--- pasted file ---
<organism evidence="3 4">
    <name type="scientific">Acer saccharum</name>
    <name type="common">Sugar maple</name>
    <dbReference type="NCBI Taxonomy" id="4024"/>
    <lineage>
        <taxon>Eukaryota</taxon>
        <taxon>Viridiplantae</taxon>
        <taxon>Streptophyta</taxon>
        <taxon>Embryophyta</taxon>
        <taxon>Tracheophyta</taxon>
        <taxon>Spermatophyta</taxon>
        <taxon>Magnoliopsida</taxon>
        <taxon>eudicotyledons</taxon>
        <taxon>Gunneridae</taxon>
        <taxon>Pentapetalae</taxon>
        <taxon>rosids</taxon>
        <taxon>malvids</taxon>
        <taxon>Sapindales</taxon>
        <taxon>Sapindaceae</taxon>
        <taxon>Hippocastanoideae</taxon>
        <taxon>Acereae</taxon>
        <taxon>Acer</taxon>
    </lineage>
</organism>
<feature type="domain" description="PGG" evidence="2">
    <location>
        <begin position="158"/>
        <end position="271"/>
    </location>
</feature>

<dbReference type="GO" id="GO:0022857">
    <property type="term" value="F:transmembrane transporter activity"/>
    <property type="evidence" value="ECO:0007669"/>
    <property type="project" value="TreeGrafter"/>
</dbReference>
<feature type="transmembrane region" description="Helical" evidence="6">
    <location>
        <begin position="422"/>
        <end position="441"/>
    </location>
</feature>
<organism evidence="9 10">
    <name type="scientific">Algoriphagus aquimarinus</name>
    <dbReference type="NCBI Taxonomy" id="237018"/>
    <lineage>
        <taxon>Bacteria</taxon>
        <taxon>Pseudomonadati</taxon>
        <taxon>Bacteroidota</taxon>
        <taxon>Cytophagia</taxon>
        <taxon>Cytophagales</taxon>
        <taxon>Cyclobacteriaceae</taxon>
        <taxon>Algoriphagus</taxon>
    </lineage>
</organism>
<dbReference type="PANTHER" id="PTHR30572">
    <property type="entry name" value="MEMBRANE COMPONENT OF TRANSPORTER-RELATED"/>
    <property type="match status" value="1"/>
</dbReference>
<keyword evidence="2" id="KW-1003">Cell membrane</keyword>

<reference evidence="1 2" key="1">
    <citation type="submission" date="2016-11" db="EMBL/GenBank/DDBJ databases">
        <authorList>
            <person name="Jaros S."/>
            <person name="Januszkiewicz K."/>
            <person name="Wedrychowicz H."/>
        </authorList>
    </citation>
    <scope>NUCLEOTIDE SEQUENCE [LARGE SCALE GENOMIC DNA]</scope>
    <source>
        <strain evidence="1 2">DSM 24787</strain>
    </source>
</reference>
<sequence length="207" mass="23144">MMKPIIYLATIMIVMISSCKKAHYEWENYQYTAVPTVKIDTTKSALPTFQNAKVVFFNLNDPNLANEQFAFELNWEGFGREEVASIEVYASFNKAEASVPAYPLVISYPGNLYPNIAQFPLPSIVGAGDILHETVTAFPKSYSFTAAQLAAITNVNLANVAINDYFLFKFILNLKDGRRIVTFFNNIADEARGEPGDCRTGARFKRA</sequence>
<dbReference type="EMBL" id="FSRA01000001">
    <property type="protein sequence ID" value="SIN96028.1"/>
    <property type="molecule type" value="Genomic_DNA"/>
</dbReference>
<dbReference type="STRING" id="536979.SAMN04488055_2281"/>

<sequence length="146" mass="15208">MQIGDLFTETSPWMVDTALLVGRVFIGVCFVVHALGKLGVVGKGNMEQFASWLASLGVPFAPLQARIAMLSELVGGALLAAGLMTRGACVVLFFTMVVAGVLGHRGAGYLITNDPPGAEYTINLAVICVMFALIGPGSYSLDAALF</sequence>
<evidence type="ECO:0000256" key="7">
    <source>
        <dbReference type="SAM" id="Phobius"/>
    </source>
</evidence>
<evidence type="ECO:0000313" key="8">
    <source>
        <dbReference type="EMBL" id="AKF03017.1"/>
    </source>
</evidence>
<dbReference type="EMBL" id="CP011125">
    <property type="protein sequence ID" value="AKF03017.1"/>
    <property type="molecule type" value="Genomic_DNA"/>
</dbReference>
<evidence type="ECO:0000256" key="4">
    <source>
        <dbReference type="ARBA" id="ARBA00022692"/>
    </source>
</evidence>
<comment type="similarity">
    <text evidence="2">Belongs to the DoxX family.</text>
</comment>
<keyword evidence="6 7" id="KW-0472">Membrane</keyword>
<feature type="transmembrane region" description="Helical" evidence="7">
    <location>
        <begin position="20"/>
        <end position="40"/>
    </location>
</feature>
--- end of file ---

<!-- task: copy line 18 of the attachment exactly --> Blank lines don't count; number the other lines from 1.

        <taxon>Sapindales</taxon>